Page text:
Poor Todd Ferguson couldn’t get a Rolls-Royce and had to settle for a Bentley.
The gleaming, ivory-white, 1956 Bentley S1 glides through the streets of Toronto on Monday, June 26, soaking up attention as if the sun were its own personal spotlight. Pedestrians swivel their heads to gawk at the anachronistic luxury vehicle, some waving as if it contained royalty.
After pulling to the curb on the Danforth, a chauffeur, clad in a grey suit and cap with knee-high boots, opens the rear door for the car’s sole occupant.
Ferguson emerges from the car and darts through the door of the offices of ACORN, a tenant advocacy group.
Up a flight of stairs, inside the second-floor office, amidst a jumble of electrical cords, stacks of legal documents, sloping floors, and staff working hard to protect low-income tenants from slumlords, Ferguson is out of place in his tuxedo, top hat, and monocle.
“My name is Todd Ferguson, Esquire,” he declares. “Unfortunately, I have lost a bet on the internet.”
Setting down his rattan cane and removing a chequebook from his breast pocket, Ferguson addresses the group’s national head organizer, Judy Duncan.
“I bet that I could raise $730,000 to support the Humphreys-Jheon family, so these impoverished homesteaders could own a mansion in Parkdale, in addition to their cottage and their vacation property in Mexico. Having failed to meet this goal, I promised I would donate whatever was raised to four tenants’ rights organizations. Being a man of my word, I am here to present you with this cheque.”
The monocle falls out as he writes a cheque for $1,090, drawing fancy slashes through the zeros, and adding “gentrification bet” in the memo line.
With that, Ferguson sashays back into his Bentley and zooms off to the Federation of Metro Tenants’ Association’s office to drop off another cheque.
Fumbling to get the monocle back in place, he gets frustrated with the theatrical commitment of his bit.
About 10 years ago, Ferguson was my roommate for one summer. He is also a friend of CANADALAND head doofus Jesse Brown.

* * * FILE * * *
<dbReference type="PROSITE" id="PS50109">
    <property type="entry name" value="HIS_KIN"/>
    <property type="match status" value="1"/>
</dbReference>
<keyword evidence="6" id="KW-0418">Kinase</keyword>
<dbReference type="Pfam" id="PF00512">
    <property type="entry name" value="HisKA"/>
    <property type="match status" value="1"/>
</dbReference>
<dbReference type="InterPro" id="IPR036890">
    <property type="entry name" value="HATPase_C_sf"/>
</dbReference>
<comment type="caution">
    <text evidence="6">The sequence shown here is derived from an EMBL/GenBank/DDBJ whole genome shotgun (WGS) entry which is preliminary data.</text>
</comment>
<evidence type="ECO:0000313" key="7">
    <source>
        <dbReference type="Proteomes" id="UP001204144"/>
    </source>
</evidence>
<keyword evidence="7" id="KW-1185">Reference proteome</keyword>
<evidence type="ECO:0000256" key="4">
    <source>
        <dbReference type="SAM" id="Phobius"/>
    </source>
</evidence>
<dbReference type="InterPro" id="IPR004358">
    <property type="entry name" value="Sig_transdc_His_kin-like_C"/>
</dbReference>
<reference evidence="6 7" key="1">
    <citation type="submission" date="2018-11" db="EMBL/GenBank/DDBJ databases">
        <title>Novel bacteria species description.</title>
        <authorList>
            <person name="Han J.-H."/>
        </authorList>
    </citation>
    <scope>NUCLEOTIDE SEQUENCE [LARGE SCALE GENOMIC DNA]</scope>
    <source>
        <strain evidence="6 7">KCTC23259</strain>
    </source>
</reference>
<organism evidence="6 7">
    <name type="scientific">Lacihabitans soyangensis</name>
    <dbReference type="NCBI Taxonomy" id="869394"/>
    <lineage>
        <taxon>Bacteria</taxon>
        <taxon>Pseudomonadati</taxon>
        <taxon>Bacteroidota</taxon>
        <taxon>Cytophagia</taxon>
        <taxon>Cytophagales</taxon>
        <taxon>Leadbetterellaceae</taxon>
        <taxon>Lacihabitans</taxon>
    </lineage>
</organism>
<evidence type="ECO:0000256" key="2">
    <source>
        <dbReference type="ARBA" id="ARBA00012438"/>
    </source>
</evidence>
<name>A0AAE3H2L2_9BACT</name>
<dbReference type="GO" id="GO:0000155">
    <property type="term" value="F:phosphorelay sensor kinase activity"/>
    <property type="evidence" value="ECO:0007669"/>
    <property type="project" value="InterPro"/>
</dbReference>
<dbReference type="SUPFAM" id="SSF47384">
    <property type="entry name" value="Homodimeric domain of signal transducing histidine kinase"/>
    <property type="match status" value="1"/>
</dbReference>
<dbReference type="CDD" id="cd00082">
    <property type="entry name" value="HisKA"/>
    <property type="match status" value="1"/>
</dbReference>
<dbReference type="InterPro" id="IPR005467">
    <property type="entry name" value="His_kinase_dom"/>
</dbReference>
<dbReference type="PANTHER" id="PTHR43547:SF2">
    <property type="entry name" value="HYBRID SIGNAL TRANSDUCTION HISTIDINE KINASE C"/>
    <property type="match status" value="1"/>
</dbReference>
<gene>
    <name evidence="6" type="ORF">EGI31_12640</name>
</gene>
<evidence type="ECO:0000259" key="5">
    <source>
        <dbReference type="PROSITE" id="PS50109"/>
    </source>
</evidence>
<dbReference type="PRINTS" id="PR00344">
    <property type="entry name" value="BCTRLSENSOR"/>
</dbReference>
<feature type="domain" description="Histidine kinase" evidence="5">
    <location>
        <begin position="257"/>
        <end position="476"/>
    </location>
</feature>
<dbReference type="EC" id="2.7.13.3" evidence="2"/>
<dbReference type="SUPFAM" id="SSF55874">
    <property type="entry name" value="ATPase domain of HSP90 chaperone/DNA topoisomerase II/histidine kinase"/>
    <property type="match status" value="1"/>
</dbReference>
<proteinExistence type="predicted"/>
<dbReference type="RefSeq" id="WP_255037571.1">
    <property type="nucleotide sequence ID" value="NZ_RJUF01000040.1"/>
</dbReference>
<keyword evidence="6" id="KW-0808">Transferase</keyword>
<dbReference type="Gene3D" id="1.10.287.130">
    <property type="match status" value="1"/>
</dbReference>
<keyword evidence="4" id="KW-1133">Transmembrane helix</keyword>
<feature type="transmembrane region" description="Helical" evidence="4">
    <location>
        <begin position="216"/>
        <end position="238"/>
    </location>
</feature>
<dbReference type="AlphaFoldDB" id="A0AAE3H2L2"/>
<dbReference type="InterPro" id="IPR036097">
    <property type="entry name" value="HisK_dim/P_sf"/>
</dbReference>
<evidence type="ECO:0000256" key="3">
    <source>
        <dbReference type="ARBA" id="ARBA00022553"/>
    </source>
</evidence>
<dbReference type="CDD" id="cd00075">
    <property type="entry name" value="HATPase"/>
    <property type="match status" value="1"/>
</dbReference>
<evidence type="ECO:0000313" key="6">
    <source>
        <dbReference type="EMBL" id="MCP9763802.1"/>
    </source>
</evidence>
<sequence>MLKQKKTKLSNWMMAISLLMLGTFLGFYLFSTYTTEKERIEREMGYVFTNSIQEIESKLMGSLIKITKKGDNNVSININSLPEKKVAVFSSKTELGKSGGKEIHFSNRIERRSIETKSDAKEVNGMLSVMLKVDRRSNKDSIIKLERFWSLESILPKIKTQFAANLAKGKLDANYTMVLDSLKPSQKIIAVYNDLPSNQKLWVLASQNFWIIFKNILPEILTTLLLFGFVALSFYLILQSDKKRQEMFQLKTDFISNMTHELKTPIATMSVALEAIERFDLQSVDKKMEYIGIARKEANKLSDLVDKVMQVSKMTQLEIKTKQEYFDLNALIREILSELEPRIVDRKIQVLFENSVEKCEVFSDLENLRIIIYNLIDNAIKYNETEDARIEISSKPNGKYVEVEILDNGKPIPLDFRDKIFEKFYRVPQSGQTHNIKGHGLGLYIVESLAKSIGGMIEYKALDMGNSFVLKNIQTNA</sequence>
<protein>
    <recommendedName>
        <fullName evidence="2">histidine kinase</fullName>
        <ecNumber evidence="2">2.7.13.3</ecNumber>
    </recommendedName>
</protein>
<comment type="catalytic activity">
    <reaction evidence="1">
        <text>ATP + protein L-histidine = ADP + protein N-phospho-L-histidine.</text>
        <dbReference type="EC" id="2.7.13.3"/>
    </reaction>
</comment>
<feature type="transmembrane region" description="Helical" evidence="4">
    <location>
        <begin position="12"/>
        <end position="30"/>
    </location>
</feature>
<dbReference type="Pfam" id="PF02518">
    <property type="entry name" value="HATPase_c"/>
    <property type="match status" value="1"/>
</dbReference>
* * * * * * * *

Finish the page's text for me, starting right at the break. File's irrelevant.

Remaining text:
Recently he took up this town’s favourite pastime, being baited by Toronto Life features about spoiled people who impulsively spend too much. Last year it was “Tony,” the partying pharmacist who prizes expensive wine over home ownership. Last month, it was Catherine Jheon’s feature about her family’s struggle to renovate the “crack house” they bought in Parkdale.
Within the social media piñata of criticism, the best take came not from a journalist, writer, or comedian, but from Ferguson, a labour organizer. Ferguson started a GoFundMe campaign, presenting himself as a wealthy elitist sympathetic to the plight of the Parkdale gentrifiers, using the opportunity to shift the focus back to those being gentrified — the renters or squatters being kicked or priced out of affordable neighbourhoods — while raising money in aid of support organizations.
It’s not delivery, it’s Adorno
Later, Ferguson’s parody was outdone by Jheon’s husband, Julian Humphreys. If the Toronto Life story seemed customized to induce rage in readers, and Ferguson’s campaign to elicit laughs, Humphreys’ 10,000-word manifesto appeared intent on doing both.
Citing philosophical evidence from Goethe to Adorno in support of his renovation decisions, blaming both editors and his wife, recounting a childhood at private school and an unrealized career as a jazz musician, decrying 4,000 words as insufficient to recount the story of a reno, while dismissing financial support from a wealthy family member as coming from a godfather, and therefore not technically family, Humphrey’s novella did not succeed in reversing the perceived damage to his public image. Within a day or two, the post was deleted.